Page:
The cv.glmnet function in the glmnet R function was used to compute an estimate of the pseudo-R2 (using the dev.ratio quantity). The Brier score was computed using the brier.score function in the iterativeBMA R package, version 1.42.

A calibration curve was generated using the val.prob function in the rms R package, version 6.1-1 (Supplementary Note 1). The internal validation set was used to recalibrate the index before computing the calibration curve corresponding to the recalibrated index in the independent external validation dataset. Recalibration was done by using the internal validation dataset to fit the following logistic model Y = α + β \(*\) index, where \(Y={{\log }}(\frac{p}{1-p})\) and \(p=\frac{{e}^{{index}}}{1+{e}^{{index}}}\) is the probability of being a case. The parameters α and β are termed the calibration intercept and slope respectively. The index is rescaled by multiplying by the calibration slope and then adding the calibration intercept as described by Van Calster et al45.

Development of the TCGA-BC-index

Illumina 450 K Array Methylation data from primary tumours (n = 791) and normal tissue (n = 96) was downloaded from TCGA using the TCGAbiolinks R package, version 2.16.4, extracting all primary tumour and normal tissue samples in the TCGA-BRCA project [] for which Illumina 450k Methylation Data was available. The data were randomly split into a training and a testing set (70−30%). The TCGA-BC-index was developed by identifying the top differentially methylated CpGs and classifier development as outlined above. The final TCGA-BC-index consisted of 31 CpGs and was assessed in the testing set as well as the 3 C discovery and validation set.

Decomposition of index

We aimed to estimate how much variability across the 29,000 CpGs in the WID-BC-index could be attributed to epithelial cells or immune cells. An example of a CpG with high variability in epithelial cells and low variability in immune cells is given in Fig. 2c. For each CpG we applied the following model. We assumed that the epithelial beta values follow a beta distribution \({Beta}(\beta |{a}_{0},{b}_{0})\) with shape parameters a0 > 0 and b0 > 0, and that immune beta values followed \({Beta}(\beta |{a}_{1},{b}_{1})\) with shape parameters a1 > 0 and b1 > 0. We assumed that each sample is a combination of epithelial and immune cells and that \({\rho }_{i}\in [{{{{\mathrm{0,1}}}}}]\) is the proportion of immune cells in sample \(i,i=1,\ldots ,N.\) The quantities ρi were obtained from the EpiDISH algorithm. The following log likelihood function (1) was numerically optimised with respect to \({a}_{0},{b}_{0},{a}_{1},{b}_{1}\):

$$L{\left({a}_{0},{b}_{0},{a}_{1},{b}_{1}\right)}=-\frac{1}{N}{\mathop{\sum}\limits_{i=1}^{N}}{\mathrm log}[(1-{\rho }_{i}){Beta}\left({\beta }_{i}{|}{a}_{0},{b}_{0}\right)+{\rho }_{i}{Beta}({\beta }_{i}{{|}}{a}_{1},{b}_{1})]$$

and the variance of the epithelial and immune beta distributions were used as estimates of epithelial and immune variance. CpGs were classified as epithelial, shared, or immune as shown in Fig. 2g. This resulted in the following decomposition formula of the index (2):

$${{\mbox{WID-BC-index}}}=\mathop{\sum }\limits_{{i\in I}_{{epithelial}}}\frac{{w}_{i}{\beta }_{i}-\mu }{\sigma }+\mathop{\sum }\limits_{{i\in I}_{{shared}}}\frac{{w}_{i}{\beta }_{i}-\mu }{\sigma }+\mathop{\sum }\limits_{{i\in I}_{{immune}}}\frac{{w}_{i}{\beta }_{i}-\mu }{\sigma }$$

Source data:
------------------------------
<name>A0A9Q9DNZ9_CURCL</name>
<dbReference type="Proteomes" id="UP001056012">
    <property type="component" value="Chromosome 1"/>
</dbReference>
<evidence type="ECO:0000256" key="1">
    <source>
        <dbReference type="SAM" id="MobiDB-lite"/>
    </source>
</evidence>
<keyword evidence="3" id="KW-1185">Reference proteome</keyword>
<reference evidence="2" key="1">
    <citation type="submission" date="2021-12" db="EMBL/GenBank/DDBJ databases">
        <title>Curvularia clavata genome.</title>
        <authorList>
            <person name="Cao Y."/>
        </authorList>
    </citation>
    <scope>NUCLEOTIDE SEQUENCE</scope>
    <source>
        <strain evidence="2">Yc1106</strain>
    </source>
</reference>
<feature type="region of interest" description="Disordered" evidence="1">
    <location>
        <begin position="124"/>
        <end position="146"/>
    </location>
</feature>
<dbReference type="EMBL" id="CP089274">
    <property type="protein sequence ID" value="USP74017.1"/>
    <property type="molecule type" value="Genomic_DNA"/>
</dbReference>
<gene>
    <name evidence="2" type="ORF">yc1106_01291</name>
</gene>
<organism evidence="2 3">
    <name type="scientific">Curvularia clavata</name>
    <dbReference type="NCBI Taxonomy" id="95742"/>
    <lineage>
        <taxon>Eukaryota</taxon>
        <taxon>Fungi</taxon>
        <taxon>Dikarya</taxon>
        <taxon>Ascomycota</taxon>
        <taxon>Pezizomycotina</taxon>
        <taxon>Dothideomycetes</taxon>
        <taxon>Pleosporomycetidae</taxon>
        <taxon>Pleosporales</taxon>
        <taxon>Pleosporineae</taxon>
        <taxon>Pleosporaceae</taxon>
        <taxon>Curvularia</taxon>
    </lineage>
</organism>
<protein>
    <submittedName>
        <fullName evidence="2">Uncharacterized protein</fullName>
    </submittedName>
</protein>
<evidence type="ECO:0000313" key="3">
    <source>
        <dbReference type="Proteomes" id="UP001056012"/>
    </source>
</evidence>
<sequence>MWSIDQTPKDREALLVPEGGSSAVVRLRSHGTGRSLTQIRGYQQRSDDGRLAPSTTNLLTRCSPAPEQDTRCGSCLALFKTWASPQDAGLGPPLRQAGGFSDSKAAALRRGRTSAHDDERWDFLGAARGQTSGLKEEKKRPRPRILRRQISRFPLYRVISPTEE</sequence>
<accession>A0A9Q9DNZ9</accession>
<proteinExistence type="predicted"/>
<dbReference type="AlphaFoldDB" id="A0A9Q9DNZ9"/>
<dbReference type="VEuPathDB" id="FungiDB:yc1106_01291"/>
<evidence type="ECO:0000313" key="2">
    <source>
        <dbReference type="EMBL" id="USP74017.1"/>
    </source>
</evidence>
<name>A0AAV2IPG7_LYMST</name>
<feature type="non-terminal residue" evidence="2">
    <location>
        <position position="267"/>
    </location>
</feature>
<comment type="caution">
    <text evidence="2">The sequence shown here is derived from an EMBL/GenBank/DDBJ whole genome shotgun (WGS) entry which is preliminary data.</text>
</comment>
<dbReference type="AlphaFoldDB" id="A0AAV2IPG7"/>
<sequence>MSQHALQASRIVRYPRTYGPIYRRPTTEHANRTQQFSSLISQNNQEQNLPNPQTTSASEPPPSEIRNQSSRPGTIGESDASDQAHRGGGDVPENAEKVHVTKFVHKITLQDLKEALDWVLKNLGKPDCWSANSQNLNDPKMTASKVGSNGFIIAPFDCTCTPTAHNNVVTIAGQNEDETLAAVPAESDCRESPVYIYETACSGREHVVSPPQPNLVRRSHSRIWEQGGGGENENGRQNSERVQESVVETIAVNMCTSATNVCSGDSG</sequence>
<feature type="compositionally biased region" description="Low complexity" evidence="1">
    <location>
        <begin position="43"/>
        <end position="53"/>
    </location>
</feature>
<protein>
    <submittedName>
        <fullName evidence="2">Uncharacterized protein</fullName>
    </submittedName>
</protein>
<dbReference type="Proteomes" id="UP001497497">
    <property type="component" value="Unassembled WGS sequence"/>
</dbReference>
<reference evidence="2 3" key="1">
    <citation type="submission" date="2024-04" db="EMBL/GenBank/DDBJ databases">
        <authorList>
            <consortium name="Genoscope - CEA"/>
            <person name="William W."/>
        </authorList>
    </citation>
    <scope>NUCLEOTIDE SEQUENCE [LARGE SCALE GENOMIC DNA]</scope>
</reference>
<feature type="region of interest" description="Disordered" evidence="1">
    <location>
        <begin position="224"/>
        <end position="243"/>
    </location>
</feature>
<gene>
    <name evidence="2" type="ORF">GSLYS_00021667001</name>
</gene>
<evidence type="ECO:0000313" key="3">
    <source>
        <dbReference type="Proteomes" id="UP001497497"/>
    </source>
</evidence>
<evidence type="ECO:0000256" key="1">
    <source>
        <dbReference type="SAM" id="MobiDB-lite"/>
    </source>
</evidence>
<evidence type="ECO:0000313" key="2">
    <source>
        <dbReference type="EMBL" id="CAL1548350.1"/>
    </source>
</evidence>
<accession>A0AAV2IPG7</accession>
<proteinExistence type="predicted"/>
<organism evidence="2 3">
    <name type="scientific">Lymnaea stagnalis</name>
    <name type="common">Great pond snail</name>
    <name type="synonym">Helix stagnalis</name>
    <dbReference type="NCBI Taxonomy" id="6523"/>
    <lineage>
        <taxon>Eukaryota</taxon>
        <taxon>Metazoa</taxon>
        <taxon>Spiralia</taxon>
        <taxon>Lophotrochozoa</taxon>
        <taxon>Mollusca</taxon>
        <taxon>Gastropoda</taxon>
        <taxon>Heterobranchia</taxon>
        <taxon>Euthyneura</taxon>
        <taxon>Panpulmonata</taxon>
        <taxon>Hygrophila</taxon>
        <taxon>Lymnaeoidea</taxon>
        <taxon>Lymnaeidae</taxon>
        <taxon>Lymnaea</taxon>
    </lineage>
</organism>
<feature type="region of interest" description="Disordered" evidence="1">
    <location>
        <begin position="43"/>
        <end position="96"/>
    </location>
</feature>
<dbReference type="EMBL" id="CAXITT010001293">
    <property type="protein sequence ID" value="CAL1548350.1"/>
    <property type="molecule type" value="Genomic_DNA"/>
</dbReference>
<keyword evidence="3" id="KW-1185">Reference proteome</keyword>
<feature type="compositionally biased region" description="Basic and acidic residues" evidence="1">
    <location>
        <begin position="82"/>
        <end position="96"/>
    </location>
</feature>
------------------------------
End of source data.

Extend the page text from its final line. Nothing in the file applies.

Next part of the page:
where the coefficients wi and the quantities μ and σ are the same as defined above.

Definition of PR-BS CpGs

Progesterone receptor binding site (PR-BS) CpGs were defined based on published progesterone receptor ChIP-Seq datasets identified as high quality from the Cistrome Database36,37. Filtered progesterone binding site (GSE40724 [])37 or raw data (GSE68355 [])36 were accessed from GEO using the GEOquery R package, version 2.58.0. Raw data were preprocessed to filter for fold change enrichment >10 and FDR < 5% (using the “fold_enrichment” and “FDR (%)” variables in the raw data files), and consensus binding sites were defined as occurring in two out of three replicates. CpGs in these ChIP-Seq peaks were identified using the Illumina EPIC array Probe manifest. PR-BS CpGs were defined as CpGs detected in both PR ChIP-Seq datasets (n = 19,258).

Analysis of PR-BS CpGs in breast and cervical samples

For each of the 19,258 PR-BS CpGs we defined ∆β as the difference in mean beta value between breast cancer cases and controls (in cervical tissue) and normal-adjacent and normal tissue (in breast tissue). We then counted the number of observed CpGs with ∆β < -0.02 in both breast and cervical datasets (2,623 in total) and similarly the number with ∆β>0.02 in both datasets (31 in total). The threshold of 0.02 was prespecified based on typical observed differences in cervical samples, although the main focus of this analysis was to assess the common directionality of methylation in cervical samples and breast tissue rather than compare absolute methylation differences. To test whether we observed significantly more overlapping CpGs than expected, a contingency table of PR-BS CpGs either hypo- (defined as ∆β < −0.02) or hypermethylated (defined as ∆β > 0.02) in one or both datasets was created and p-values were generated using the Chi-Squared test. The expected proportion of overlapping CpGs was calculated as the proportion of PR-BS CpGs hypomethylated in cervical samples multiplied by the proportion of PR-BS CpGs hypomethylated in breast samples. The same approach was applied to hypermethylated PR-BS CpGs.